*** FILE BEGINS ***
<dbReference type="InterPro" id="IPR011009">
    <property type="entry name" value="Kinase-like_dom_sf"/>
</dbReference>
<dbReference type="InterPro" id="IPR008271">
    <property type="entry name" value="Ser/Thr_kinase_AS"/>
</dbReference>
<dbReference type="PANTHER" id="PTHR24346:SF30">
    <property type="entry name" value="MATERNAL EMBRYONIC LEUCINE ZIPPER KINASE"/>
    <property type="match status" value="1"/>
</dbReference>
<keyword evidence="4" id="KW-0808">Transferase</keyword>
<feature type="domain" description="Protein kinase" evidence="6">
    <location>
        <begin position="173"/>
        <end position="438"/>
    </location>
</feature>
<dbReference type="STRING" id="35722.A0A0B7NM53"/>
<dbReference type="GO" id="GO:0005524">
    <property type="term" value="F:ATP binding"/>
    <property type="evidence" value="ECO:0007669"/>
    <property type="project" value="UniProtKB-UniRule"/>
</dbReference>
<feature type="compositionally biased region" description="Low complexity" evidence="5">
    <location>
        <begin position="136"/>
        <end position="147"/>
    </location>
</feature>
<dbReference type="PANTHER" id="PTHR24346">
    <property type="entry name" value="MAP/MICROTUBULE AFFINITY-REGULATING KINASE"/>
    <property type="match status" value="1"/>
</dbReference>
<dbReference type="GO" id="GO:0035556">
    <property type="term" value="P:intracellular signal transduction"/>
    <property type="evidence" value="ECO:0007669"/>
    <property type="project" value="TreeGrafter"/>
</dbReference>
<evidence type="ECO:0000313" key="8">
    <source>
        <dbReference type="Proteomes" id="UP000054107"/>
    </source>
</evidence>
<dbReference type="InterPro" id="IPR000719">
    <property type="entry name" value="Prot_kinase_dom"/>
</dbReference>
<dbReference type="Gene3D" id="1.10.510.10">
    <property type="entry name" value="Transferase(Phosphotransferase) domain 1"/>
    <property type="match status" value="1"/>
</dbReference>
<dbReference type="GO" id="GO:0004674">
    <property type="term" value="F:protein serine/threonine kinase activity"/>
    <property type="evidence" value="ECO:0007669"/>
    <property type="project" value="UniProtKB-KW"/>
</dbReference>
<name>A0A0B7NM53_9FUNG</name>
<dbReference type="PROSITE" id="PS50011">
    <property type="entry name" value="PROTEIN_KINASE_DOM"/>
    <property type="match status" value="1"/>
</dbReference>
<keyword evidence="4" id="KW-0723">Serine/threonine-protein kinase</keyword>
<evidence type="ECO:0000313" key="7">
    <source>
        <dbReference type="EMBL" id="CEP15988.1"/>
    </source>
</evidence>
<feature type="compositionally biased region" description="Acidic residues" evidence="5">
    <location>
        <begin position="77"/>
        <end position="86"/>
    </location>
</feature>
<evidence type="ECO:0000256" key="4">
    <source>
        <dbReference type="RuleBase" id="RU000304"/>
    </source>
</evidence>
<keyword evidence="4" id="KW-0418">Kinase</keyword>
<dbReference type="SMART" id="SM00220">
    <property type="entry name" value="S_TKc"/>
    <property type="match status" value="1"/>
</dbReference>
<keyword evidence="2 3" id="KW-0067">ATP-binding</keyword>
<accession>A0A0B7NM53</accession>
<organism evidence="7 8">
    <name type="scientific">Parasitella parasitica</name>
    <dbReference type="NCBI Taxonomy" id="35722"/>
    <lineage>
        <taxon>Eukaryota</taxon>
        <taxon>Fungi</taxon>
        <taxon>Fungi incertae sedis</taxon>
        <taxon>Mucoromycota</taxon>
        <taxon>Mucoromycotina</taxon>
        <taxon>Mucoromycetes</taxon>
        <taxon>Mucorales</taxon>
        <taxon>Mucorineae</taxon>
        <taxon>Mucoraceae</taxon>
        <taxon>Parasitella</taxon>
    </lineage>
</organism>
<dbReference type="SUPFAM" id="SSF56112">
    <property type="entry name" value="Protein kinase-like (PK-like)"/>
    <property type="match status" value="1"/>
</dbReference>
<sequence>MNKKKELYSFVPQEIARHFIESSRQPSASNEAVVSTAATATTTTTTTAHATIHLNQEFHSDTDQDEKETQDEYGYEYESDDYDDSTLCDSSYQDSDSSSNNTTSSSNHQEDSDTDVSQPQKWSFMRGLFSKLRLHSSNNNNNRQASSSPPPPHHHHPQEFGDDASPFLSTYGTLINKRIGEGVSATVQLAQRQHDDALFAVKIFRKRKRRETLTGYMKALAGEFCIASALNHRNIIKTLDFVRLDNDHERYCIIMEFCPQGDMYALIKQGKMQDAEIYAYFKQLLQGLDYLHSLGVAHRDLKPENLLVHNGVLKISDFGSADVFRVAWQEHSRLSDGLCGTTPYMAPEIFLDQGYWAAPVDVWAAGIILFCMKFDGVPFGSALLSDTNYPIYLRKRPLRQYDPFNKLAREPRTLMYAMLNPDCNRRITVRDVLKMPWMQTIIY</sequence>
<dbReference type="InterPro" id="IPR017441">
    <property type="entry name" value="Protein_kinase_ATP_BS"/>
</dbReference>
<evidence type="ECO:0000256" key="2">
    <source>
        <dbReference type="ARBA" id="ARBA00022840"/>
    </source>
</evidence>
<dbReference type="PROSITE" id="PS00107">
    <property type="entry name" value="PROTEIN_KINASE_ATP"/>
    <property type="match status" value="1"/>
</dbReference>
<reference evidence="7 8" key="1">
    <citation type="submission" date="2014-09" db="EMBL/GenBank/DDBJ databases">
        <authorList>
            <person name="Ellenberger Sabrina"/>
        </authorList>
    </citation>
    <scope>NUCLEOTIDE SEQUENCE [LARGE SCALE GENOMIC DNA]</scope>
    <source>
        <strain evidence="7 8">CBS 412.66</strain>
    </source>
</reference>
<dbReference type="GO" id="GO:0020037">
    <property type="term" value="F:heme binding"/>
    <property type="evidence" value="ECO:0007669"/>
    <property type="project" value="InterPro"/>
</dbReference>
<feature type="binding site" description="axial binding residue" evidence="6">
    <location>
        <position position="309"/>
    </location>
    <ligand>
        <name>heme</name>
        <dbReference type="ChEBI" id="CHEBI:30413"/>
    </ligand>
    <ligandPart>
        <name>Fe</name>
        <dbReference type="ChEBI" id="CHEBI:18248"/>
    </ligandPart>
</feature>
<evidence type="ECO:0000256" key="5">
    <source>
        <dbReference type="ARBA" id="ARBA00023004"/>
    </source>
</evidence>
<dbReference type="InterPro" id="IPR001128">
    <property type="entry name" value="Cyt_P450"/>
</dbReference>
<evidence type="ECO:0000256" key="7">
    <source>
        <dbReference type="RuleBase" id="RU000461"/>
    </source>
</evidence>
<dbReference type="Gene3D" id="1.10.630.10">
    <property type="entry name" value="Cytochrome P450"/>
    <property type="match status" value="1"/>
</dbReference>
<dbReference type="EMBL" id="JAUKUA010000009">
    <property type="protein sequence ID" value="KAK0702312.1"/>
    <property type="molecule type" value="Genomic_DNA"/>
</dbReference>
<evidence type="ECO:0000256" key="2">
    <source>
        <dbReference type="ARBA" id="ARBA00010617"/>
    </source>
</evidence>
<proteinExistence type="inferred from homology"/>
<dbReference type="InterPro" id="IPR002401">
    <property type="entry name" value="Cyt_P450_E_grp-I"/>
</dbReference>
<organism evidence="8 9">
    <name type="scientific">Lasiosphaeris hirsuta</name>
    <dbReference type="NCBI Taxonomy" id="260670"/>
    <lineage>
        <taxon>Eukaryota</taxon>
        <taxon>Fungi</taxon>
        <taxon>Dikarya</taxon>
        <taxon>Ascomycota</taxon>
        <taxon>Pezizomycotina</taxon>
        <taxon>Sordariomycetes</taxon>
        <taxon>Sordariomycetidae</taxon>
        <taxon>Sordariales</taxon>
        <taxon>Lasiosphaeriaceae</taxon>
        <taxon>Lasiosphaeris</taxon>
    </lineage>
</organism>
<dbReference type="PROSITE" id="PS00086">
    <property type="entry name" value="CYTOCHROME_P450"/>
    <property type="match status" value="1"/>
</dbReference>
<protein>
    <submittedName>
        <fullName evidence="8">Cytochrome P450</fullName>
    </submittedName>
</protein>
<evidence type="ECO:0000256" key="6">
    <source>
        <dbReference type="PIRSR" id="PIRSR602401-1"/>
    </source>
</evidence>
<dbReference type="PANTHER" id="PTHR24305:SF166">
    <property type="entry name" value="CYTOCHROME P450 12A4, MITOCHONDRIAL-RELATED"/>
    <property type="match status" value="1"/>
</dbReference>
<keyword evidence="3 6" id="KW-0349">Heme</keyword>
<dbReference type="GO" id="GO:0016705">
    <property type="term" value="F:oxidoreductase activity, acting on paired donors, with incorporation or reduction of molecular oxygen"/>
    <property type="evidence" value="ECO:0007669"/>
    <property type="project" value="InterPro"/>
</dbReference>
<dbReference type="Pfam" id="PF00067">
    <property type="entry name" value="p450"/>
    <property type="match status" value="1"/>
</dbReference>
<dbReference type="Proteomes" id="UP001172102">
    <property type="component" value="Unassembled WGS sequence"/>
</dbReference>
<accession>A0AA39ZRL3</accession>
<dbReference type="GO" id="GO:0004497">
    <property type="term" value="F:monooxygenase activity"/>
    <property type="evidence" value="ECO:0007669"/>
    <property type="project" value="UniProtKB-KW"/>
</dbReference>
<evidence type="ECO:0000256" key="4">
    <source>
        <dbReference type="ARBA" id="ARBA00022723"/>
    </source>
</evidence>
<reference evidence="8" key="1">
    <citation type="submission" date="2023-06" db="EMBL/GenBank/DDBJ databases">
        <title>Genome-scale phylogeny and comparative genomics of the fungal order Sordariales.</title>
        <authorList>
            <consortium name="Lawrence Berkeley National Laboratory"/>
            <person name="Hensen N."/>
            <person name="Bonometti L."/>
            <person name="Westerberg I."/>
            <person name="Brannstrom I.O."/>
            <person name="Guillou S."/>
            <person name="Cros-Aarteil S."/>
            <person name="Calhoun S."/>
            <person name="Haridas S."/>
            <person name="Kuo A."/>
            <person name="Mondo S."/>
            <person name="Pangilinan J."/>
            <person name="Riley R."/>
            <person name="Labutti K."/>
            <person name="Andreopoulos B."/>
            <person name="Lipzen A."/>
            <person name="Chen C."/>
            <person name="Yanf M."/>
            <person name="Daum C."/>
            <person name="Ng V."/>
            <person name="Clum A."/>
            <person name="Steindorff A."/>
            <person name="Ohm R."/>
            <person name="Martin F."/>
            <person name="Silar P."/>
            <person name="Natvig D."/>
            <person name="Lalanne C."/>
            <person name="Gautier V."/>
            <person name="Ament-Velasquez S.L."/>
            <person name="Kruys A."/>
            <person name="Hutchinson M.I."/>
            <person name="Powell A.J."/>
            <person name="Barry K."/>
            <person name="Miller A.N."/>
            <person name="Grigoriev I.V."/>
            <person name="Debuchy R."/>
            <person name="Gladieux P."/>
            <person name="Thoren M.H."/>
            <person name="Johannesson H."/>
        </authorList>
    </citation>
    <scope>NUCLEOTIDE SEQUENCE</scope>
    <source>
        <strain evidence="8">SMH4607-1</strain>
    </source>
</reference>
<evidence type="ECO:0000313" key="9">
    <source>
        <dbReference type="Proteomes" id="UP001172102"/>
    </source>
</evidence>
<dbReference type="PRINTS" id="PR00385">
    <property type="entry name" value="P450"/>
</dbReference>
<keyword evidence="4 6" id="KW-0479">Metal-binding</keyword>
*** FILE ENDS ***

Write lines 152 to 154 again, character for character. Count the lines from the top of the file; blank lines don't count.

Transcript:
<dbReference type="InterPro" id="IPR001128">
    <property type="entry name" value="Cyt_P450"/>
</dbReference>